He is happy that through the proceeds, his eldest child has finished university, while three are in college and the lastborn is in Form Four. His wish though is that Africa Harvest maintain regular farm visits for more training in emerging farming technologies.

In the meantime, Dr Wambugu wants to do away with the myth that Kenya is only food-secure when there is plenty of maize. “This has to be challenged. We have to diversify. Uganda, for instance, produces plenty of bananas and sweet potatoes.”

But farmers would have been denied her power of change had it not been for her late mother who had placed a prophecy years ago on the same.

“I had been admitted to Kabare Girls’ High School and we had only one cow. And so the clan had to decide who, between my brothers and me, was to get the priority. And my mother stood by me,” says Dr Wambugu, the sixth born in a family of 10: four sisters and six brothers.

“She convinced everybody. She said something I will never forget, [that] ‘I see this girl getting an education and returning to make a change in the community. She will make a difference in our country,’ and so as I left the village, that conversation kept ringing in my head.

“That was a huge sacrifice. There is no way I’d disappear into America or Britain.”

In 1991, she obtained her doctorate in virology from the University of Bath, England, and worked at a US-based biotechnology company as a postdoctoral research associate in genetic engineering. She worked at the firm for seven years before resigning and returning to Kenya to start Africa Harvest.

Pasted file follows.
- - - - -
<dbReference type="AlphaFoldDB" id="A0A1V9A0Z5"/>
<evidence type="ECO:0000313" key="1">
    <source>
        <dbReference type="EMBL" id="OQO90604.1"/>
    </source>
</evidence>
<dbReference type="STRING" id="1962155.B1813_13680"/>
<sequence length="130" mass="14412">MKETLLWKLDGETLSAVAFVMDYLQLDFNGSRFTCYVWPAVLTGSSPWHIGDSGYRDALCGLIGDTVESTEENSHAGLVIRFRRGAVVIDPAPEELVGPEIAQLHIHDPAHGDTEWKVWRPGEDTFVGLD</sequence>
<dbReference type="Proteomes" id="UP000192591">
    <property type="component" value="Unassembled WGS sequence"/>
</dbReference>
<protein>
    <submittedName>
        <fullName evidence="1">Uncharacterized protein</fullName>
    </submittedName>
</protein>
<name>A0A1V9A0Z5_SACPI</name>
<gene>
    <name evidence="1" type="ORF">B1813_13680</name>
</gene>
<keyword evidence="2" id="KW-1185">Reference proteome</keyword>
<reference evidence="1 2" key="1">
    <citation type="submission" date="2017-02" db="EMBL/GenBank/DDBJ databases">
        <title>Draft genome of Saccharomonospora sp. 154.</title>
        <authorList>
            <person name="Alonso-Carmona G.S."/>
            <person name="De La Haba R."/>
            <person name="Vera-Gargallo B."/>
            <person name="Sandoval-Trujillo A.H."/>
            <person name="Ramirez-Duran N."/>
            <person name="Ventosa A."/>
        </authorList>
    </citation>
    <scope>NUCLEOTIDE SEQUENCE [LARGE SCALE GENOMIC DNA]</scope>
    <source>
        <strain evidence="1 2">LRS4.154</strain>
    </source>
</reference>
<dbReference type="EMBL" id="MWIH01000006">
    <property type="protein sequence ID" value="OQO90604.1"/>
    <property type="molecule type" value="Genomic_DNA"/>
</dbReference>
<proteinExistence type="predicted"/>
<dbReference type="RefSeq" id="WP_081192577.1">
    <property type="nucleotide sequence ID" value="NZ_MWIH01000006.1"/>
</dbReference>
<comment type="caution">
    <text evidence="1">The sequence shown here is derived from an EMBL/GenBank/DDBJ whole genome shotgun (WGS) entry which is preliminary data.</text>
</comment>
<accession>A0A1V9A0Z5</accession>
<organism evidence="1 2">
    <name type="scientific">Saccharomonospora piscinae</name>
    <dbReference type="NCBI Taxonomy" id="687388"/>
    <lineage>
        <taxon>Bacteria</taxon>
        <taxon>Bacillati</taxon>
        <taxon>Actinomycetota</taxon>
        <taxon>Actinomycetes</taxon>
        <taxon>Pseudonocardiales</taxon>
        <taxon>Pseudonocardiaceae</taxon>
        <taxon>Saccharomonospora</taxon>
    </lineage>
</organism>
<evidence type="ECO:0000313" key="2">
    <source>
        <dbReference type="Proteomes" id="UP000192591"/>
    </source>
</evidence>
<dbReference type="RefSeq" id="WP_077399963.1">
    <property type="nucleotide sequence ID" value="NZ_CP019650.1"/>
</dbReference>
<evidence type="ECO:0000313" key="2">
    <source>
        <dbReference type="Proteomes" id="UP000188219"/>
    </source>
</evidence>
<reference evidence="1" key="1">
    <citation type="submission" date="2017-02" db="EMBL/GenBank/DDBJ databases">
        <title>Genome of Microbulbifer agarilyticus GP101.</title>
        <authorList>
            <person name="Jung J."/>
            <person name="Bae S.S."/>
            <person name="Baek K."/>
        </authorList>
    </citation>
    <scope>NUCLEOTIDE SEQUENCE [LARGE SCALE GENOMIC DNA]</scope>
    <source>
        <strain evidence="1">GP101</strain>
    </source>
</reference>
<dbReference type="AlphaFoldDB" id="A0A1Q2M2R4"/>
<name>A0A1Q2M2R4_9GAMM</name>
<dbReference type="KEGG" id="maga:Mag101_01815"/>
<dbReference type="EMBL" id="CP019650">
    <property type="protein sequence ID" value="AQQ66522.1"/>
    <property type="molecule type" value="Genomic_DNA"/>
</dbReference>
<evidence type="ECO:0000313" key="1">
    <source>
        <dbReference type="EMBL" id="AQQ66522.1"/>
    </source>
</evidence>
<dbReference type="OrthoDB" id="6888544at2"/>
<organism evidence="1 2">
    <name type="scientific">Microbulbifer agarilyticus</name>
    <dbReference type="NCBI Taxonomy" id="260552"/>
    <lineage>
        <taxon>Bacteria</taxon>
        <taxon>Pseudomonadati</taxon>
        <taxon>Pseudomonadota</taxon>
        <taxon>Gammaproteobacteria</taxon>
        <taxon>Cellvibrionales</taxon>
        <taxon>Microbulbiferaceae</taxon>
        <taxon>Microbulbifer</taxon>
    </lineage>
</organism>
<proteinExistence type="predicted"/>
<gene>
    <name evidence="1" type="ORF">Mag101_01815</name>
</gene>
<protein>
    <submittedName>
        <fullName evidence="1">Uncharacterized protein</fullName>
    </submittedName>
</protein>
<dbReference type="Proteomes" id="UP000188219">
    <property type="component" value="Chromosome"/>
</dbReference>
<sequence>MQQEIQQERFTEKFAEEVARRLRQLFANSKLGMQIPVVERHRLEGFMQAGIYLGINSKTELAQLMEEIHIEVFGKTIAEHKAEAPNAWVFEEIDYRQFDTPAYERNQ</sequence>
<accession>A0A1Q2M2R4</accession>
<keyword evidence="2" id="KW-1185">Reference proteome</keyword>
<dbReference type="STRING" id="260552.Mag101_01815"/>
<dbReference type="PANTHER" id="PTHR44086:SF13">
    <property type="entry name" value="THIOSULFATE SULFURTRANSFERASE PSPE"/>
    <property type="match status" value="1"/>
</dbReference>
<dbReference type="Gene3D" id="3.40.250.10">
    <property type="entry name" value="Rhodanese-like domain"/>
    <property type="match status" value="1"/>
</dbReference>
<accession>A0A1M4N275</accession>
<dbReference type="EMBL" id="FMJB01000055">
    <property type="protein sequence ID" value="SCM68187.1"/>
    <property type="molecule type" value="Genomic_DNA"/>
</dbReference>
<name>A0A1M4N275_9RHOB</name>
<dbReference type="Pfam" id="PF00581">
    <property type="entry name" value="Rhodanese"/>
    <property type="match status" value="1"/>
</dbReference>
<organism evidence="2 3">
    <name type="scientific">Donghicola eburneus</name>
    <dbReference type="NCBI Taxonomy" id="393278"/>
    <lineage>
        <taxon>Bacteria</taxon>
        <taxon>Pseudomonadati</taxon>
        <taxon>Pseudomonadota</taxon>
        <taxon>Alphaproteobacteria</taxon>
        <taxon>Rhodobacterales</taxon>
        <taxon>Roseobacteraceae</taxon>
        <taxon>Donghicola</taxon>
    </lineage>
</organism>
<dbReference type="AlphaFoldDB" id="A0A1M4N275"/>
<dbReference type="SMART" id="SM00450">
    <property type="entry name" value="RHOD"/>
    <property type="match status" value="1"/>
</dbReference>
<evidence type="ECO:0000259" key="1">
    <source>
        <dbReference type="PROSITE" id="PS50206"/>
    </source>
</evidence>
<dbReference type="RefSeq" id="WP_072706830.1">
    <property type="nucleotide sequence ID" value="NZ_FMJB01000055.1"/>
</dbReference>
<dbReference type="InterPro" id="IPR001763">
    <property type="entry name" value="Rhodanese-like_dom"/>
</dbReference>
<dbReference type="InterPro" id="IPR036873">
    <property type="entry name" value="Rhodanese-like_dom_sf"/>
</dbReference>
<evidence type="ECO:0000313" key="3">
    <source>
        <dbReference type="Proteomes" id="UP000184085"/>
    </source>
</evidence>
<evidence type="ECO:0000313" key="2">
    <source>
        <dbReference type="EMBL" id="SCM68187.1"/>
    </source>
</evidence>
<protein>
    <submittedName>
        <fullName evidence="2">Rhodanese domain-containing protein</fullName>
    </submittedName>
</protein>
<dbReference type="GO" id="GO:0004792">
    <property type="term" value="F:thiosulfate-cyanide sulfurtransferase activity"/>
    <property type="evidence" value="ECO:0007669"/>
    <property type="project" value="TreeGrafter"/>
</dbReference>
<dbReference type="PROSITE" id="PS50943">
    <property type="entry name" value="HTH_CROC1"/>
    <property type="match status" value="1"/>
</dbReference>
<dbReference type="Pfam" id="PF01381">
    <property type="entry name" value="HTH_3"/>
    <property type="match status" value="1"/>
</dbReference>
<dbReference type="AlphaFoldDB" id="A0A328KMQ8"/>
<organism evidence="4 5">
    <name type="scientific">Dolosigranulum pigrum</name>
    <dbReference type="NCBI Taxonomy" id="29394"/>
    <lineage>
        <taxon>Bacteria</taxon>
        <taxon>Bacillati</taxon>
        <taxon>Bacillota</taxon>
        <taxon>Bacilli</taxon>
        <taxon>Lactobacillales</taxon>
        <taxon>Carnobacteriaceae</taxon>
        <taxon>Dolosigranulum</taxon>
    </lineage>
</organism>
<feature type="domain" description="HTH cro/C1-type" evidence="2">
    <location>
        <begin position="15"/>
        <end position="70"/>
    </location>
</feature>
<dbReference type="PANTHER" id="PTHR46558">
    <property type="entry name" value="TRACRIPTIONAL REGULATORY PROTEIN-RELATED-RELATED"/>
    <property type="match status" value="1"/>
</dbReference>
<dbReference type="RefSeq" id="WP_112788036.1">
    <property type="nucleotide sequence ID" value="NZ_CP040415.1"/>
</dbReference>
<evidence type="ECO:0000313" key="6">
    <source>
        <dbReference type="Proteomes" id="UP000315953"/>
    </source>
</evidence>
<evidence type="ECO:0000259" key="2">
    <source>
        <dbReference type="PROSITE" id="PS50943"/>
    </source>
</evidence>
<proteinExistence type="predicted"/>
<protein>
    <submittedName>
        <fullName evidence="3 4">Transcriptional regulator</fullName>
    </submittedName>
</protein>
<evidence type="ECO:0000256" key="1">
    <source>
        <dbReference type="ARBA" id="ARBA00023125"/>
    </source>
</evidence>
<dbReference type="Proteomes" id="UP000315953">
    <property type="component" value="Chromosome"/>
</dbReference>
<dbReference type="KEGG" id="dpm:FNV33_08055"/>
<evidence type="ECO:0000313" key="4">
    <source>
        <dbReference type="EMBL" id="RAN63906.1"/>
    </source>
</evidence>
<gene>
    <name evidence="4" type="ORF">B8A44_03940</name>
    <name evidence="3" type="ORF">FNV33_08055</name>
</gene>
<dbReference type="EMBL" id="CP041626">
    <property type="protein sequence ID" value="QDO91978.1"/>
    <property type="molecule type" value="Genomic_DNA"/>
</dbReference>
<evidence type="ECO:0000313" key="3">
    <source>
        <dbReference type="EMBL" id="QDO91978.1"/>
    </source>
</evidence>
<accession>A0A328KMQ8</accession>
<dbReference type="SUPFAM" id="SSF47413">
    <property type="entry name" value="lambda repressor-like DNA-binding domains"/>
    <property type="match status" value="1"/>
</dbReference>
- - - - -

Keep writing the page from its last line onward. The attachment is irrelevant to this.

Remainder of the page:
Dr Rose Gidado, a Nigerian biotechnologist who has worked with Dr Wambugu for more than 20 years, says her impact on lives in thousands of farming households in East, West, and Southern Africa.

“She is hardworking and a go-getter. You cannot work with her if you’re not hardworking. And anything she puts her hand on is blessed,” Dr Gidado says.

Indeed, her work speaks for itself. She has multiple awards to her name, including the 2000 Global Development Network Award under the science and technology category, Yara Prize (2008), and Eve Woman of the Year (2004).

In 2015, Scientific American Worldview named her one of the world’s top 100 most influential people in biotechnology.
Back to my question on Kenya feeding itself without food imports, she explains: “It’s unsustainable to depend on imports. A country depending on imported food cannot grow.

“Let us first invest in high-yielding varieties and bring in investors to put money into irrigation systems and soil fertility, that is make fertiliser cheaper by producing it locally. Then educate farmers on how to store the surplus harvest to avoid losses.

“Then increase mechanisation in ploughing and processing the harvests. For instance, instead of farmers doing manual shelling of groundnuts, they use a machine.

“Companies import because they cannot get timely delivery of adequate and quality supply of required volumes. If we organise farmers into groups and train them in producing huge volumes of adequate produce, we will reduce imports like rice; 80 per cent of rice consumed in Kenya is imported.”